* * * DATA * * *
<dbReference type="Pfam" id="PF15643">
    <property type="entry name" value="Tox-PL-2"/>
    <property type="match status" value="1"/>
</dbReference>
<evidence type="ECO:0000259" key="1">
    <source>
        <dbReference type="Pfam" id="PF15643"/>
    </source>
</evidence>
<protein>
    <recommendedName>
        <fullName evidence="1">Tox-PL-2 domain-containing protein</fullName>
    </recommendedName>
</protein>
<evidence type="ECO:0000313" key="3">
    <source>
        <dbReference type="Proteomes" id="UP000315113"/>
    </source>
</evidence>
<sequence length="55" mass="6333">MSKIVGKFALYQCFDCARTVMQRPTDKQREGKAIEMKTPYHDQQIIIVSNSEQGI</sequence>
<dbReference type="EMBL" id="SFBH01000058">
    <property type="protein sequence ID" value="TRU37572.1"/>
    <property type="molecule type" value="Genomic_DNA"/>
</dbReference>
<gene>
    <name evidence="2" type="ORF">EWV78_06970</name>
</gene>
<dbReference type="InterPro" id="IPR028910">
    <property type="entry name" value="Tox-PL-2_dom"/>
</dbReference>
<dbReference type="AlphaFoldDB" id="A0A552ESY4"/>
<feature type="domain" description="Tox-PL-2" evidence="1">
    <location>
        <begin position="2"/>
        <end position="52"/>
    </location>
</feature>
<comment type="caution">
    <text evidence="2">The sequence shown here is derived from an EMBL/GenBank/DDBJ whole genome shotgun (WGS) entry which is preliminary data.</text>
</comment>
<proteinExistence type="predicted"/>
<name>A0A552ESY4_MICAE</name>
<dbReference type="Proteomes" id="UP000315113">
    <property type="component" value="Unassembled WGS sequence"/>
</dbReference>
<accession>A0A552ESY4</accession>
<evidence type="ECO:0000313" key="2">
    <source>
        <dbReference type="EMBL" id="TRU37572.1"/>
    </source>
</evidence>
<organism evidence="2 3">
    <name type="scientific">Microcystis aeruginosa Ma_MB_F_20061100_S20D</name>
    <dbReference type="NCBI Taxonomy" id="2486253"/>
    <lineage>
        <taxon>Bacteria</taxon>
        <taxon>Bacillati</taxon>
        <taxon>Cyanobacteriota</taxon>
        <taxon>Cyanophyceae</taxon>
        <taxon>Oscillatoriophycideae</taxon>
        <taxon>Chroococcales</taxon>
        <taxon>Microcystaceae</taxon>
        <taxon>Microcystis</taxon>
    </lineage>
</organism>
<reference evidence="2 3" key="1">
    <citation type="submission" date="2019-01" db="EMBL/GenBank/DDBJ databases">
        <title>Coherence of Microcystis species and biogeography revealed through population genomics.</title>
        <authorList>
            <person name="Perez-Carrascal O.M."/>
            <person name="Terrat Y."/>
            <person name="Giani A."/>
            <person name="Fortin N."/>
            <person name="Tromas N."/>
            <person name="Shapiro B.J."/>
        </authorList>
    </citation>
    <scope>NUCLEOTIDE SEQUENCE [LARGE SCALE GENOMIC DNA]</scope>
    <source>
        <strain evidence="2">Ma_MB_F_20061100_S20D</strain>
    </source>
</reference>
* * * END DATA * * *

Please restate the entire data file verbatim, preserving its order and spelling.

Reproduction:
<dbReference type="Pfam" id="PF15643">
    <property type="entry name" value="Tox-PL-2"/>
    <property type="match status" value="1"/>
</dbReference>
<evidence type="ECO:0000259" key="1">
    <source>
        <dbReference type="Pfam" id="PF15643"/>
    </source>
</evidence>
<protein>
    <recommendedName>
        <fullName evidence="1">Tox-PL-2 domain-containing protein</fullName>
    </recommendedName>
</protein>
<evidence type="ECO:0000313" key="3">
    <source>
        <dbReference type="Proteomes" id="UP000315113"/>
    </source>
</evidence>
<sequence length="55" mass="6333">MSKIVGKFALYQCFDCARTVMQRPTDKQREGKAIEMKTPYHDQQIIIVSNSEQGI</sequence>
<dbReference type="EMBL" id="SFBH01000058">
    <property type="protein sequence ID" value="TRU37572.1"/>
    <property type="molecule type" value="Genomic_DNA"/>
</dbReference>
<gene>
    <name evidence="2" type="ORF">EWV78_06970</name>
</gene>
<dbReference type="InterPro" id="IPR028910">
    <property type="entry name" value="Tox-PL-2_dom"/>
</dbReference>
<dbReference type="AlphaFoldDB" id="A0A552ESY4"/>
<feature type="domain" description="Tox-PL-2" evidence="1">
    <location>
        <begin position="2"/>
        <end position="52"/>
    </location>
</feature>
<comment type="caution">
    <text evidence="2">The sequence shown here is derived from an EMBL/GenBank/DDBJ whole genome shotgun (WGS) entry which is preliminary data.</text>
</comment>
<proteinExistence type="predicted"/>
<name>A0A552ESY4_MICAE</name>
<dbReference type="Proteomes" id="UP000315113">
    <property type="component" value="Unassembled WGS sequence"/>
</dbReference>
<accession>A0A552ESY4</accession>
<evidence type="ECO:0000313" key="2">
    <source>
        <dbReference type="EMBL" id="TRU37572.1"/>
    </source>
</evidence>
<organism evidence="2 3">
    <name type="scientific">Microcystis aeruginosa Ma_MB_F_20061100_S20D</name>
    <dbReference type="NCBI Taxonomy" id="2486253"/>
    <lineage>
        <taxon>Bacteria</taxon>
        <taxon>Bacillati</taxon>
        <taxon>Cyanobacteriota</taxon>
        <taxon>Cyanophyceae</taxon>
        <taxon>Oscillatoriophycideae</taxon>
        <taxon>Chroococcales</taxon>
        <taxon>Microcystaceae</taxon>
        <taxon>Microcystis</taxon>
    </lineage>
</organism>
<reference evidence="2 3" key="1">
    <citation type="submission" date="2019-01" db="EMBL/GenBank/DDBJ databases">
        <title>Coherence of Microcystis species and biogeography revealed through population genomics.</title>
        <authorList>
            <person name="Perez-Carrascal O.M."/>
            <person name="Terrat Y."/>
            <person name="Giani A."/>
            <person name="Fortin N."/>
            <person name="Tromas N."/>
            <person name="Shapiro B.J."/>
        </authorList>
    </citation>
    <scope>NUCLEOTIDE SEQUENCE [LARGE SCALE GENOMIC DNA]</scope>
    <source>
        <strain evidence="2">Ma_MB_F_20061100_S20D</strain>
    </source>
</reference>